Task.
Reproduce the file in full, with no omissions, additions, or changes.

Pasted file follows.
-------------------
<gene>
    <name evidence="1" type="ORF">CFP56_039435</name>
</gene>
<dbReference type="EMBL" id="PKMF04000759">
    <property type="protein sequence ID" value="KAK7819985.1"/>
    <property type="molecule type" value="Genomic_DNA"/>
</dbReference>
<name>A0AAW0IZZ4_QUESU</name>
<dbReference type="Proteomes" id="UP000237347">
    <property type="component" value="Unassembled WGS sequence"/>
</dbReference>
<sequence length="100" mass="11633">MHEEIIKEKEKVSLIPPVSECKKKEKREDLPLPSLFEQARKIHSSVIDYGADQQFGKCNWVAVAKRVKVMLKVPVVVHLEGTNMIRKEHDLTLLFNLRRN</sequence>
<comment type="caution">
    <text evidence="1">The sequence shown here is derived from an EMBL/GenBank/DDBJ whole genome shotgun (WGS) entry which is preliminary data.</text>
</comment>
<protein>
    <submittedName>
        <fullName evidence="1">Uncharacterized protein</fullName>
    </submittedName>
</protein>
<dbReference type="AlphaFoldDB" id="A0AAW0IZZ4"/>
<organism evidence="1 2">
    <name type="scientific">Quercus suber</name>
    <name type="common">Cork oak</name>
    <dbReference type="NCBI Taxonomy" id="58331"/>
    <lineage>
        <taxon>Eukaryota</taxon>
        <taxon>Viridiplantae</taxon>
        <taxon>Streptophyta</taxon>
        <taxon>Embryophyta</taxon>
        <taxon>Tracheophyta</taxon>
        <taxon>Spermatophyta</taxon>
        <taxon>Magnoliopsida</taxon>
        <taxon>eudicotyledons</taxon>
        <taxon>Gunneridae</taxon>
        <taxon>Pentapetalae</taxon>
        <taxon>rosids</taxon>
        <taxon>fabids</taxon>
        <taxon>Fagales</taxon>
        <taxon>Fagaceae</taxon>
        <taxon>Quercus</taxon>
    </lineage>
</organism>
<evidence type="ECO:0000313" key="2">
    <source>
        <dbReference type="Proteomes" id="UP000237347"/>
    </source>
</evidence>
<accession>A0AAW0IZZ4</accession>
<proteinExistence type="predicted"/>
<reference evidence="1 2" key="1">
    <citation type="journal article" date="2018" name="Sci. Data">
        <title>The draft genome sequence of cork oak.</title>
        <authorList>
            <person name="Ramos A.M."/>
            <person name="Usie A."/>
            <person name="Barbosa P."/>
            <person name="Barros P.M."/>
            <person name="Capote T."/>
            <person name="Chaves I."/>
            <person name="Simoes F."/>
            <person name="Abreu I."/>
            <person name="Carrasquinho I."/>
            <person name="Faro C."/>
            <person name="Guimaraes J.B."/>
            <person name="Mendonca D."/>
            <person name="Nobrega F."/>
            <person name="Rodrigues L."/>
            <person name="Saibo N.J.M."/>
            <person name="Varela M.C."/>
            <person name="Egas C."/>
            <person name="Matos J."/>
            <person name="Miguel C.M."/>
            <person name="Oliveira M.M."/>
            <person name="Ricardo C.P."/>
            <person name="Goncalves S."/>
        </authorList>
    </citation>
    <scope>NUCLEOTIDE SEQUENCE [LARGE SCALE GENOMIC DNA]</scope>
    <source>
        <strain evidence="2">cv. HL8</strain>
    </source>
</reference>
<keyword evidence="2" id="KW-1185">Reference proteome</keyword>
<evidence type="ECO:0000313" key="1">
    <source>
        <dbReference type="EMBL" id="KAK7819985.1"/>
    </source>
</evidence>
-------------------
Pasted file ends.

<gene>
    <name evidence="1" type="ORF">CFP56_039435</name>
</gene>
<dbReference type="EMBL" id="PKMF04000759">
    <property type="protein sequence ID" value="KAK7819985.1"/>
    <property type="molecule type" value="Genomic_DNA"/>
</dbReference>
<name>A0AAW0IZZ4_QUESU</name>
<dbReference type="Proteomes" id="UP000237347">
    <property type="component" value="Unassembled WGS sequence"/>
</dbReference>
<sequence length="100" mass="11633">MHEEIIKEKEKVSLIPPVSECKKKEKREDLPLPSLFEQARKIHSSVIDYGADQQFGKCNWVAVAKRVKVMLKVPVVVHLEGTNMIRKEHDLTLLFNLRRN</sequence>
<comment type="caution">
    <text evidence="1">The sequence shown here is derived from an EMBL/GenBank/DDBJ whole genome shotgun (WGS) entry which is preliminary data.</text>
</comment>
<protein>
    <submittedName>
        <fullName evidence="1">Uncharacterized protein</fullName>
    </submittedName>
</protein>
<dbReference type="AlphaFoldDB" id="A0AAW0IZZ4"/>
<organism evidence="1 2">
    <name type="scientific">Quercus suber</name>
    <name type="common">Cork oak</name>
    <dbReference type="NCBI Taxonomy" id="58331"/>
    <lineage>
        <taxon>Eukaryota</taxon>
        <taxon>Viridiplantae</taxon>
        <taxon>Streptophyta</taxon>
        <taxon>Embryophyta</taxon>
        <taxon>Tracheophyta</taxon>
        <taxon>Spermatophyta</taxon>
        <taxon>Magnoliopsida</taxon>
        <taxon>eudicotyledons</taxon>
        <taxon>Gunneridae</taxon>
        <taxon>Pentapetalae</taxon>
        <taxon>rosids</taxon>
        <taxon>fabids</taxon>
        <taxon>Fagales</taxon>
        <taxon>Fagaceae</taxon>
        <taxon>Quercus</taxon>
    </lineage>
</organism>
<evidence type="ECO:0000313" key="2">
    <source>
        <dbReference type="Proteomes" id="UP000237347"/>
    </source>
</evidence>
<accession>A0AAW0IZZ4</accession>
<proteinExistence type="predicted"/>
<reference evidence="1 2" key="1">
    <citation type="journal article" date="2018" name="Sci. Data">
        <title>The draft genome sequence of cork oak.</title>
        <authorList>
            <person name="Ramos A.M."/>
            <person name="Usie A."/>
            <person name="Barbosa P."/>
            <person name="Barros P.M."/>
            <person name="Capote T."/>
            <person name="Chaves I."/>
            <person name="Simoes F."/>
            <person name="Abreu I."/>
            <person name="Carrasquinho I."/>
            <person name="Faro C."/>
            <person name="Guimaraes J.B."/>
            <person name="Mendonca D."/>
            <person name="Nobrega F."/>
            <person name="Rodrigues L."/>
            <person name="Saibo N.J.M."/>
            <person name="Varela M.C."/>
            <person name="Egas C."/>
            <person name="Matos J."/>
            <person name="Miguel C.M."/>
            <person name="Oliveira M.M."/>
            <person name="Ricardo C.P."/>
            <person name="Goncalves S."/>
        </authorList>
    </citation>
    <scope>NUCLEOTIDE SEQUENCE [LARGE SCALE GENOMIC DNA]</scope>
    <source>
        <strain evidence="2">cv. HL8</strain>
    </source>
</reference>
<keyword evidence="2" id="KW-1185">Reference proteome</keyword>
<evidence type="ECO:0000313" key="1">
    <source>
        <dbReference type="EMBL" id="KAK7819985.1"/>
    </source>
</evidence>